“In Palestine, even just building an e-commerce platform which accepts payments from international customers is incredibly difficult, as most platforms and payment gateways don’t operate in Palestine,” she says. “Even if we organised fashion events or shows, most international attendees could be sent back at the border for supporting Palestine. Fabric is incredibly difficult to import, and even certain colours are banned by Israel because they’re associated with resistance. Many designers have Gaza or West Bank IDs which means that leaving Palestine is extremely difficult and expensive.
“To put on a spin on the infamous question, ‘Why have there been no great Palestinian artists?’ The question shouldn’t imply that there are no great Palestinian artists at all, but rather that there are institutional barriers in the West which exclude and even erase those great Palestinian artists.”
With the political landscape – and the restriction it brings – never far from the surface in Palestine, it begs the question of whether the clothes are ever simply a by-product of the message. For Lawrence and Trashy, it depends on the concept. In the brand’s debut at Berlin Fashion Week, it built a wall on the runway so that only part of the audience could see the collection. The clothes tied into the theme, but this was pure performance art on the notion of privilege.
For Mjalli, fashion is unequivocally the vessel. “Clothing is certainly not central to the message but is rather the means through which the message itself is presented. I don’t believe that it’s possible to create anything apolitical,” she says. “The fact is that we’re all creating within the context of injustice, and our work – even the creative process itself – is inherently political. It’s certainly possible to place fashion at the centre of one’s work and to place the politics second, but it is always there nonetheless.”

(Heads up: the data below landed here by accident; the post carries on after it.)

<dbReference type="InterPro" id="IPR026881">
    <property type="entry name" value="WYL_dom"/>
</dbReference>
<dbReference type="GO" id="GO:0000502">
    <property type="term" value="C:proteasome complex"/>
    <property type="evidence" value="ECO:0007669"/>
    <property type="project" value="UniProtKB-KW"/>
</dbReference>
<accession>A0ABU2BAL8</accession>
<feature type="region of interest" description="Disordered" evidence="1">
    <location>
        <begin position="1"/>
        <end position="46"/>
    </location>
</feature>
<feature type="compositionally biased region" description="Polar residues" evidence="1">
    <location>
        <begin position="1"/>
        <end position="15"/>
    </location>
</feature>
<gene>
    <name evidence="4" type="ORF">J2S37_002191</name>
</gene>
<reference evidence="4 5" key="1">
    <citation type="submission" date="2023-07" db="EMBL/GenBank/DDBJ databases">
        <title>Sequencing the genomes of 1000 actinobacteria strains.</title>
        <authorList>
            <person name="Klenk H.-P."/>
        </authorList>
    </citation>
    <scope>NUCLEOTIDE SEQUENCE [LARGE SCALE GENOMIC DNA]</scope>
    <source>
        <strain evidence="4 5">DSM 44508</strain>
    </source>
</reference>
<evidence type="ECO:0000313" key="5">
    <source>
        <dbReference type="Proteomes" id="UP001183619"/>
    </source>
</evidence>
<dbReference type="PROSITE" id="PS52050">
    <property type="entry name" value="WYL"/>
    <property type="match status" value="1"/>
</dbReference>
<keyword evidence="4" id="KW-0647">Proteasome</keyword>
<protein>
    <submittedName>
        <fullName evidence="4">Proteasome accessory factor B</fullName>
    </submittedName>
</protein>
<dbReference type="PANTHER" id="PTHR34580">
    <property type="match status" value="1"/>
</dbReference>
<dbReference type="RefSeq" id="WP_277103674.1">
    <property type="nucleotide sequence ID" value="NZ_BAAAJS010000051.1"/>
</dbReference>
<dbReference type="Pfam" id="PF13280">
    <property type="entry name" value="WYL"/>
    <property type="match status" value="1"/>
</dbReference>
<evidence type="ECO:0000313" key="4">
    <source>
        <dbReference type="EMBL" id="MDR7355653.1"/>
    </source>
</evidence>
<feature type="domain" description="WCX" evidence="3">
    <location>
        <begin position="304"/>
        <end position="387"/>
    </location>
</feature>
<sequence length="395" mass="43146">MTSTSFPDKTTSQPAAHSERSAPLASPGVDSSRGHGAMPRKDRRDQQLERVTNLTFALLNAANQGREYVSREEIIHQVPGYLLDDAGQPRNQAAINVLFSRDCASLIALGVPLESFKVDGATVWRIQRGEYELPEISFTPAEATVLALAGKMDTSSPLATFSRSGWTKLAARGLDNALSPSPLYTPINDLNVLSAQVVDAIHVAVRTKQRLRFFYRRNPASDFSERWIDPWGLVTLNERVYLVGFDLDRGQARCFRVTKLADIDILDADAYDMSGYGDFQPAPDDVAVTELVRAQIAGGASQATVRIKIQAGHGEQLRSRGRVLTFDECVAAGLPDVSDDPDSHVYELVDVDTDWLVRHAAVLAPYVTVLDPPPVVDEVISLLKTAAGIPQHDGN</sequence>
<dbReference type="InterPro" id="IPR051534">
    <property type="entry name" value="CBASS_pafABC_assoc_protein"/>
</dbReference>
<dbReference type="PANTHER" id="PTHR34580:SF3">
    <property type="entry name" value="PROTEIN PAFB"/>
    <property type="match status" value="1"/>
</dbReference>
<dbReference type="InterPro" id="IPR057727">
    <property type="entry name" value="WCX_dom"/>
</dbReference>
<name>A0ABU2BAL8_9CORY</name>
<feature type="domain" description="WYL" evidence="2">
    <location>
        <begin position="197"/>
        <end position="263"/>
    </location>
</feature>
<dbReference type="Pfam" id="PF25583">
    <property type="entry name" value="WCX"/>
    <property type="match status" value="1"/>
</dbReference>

In the aftermath of CFW, work continued as normal for the Lawrence and the Trashy team. A collaboration is set to drop this month with the wildly talented Iranian designer Hushidar Mortezaie (“he was a cool club kid in the ’80s and has a very unique perception of what clothing in Iran could look like”). And of course, they still want to show the collection from Iceland that never was. But CFW has made a mark. It nudged the global gatekeepers to respond to creativity coming out of Palestine, and column inches around the world offered hope of a wider recognition for what’s happening here and now.
Cyber Fashion Week had also reached out to a global community, helping brands that rely on creativity for their livelihood by giving them an opportunity to showcase their work at a time when revenue has ground to a halt. “Cyber Fashion Week happened during a period where most countries were under a lockdown, which halted our production facility and the pop-ups that we had planned,” says Ashay Bhave, founder of Dubai-based vegan sneaker brand Thaely. “The filter we made for CFW allowed potential buyers to experience our sneakers in the real world, using augmented reality. It probably didn’t replace a physical display, but it gave customers something to look forward to.”
More than that, with a plan for CFW to show three times per year, it has not only become part of the Trashy story, but also offered a new take on best practise.
“I used to sketch designs and then have to search for fabrics to produce samples,” explains Braika. “But now that we have discovered new ways to produce samples digitally, with no need for physical materials, we’ve changed our whole creation process. It’s a great new sustainable approach to fashion.”
While the work being done here on a daily basis often goes unnoticed, the creatives in the Middle East simply carry on creating. And despite what seems an ever-present backdrop of political unrest, there’s very real hope that events such as CFW will continue to raise the profile of the region’s creatives – those grinding for global attention until a truer reality of life in the region is understood.
As for Lawrence, well, you’ll still find him in Jordan: working, designing and waiting for the right time to return home. He lives there, too... in his studio that is, and he wouldn’t have it any other way. Without the work, he’s lost, he’ll tell you. So, he keeps it around him at all times, aiming for change and better times, refusing to switch off the light.
Photography: Omar Braika
Creative Direction: Shukri Lawrence
Grooming: Nour Alsalem
Models: Marwan Barakat, Petra Mubarak, Jad Aqrabawi
Team members: Shukri Lawrence, Omar Braika, Reem Kawasmi, Luai Al-Shuaibi
Tailor: Anas Qattan
All looks by: TRASHY CLOTHING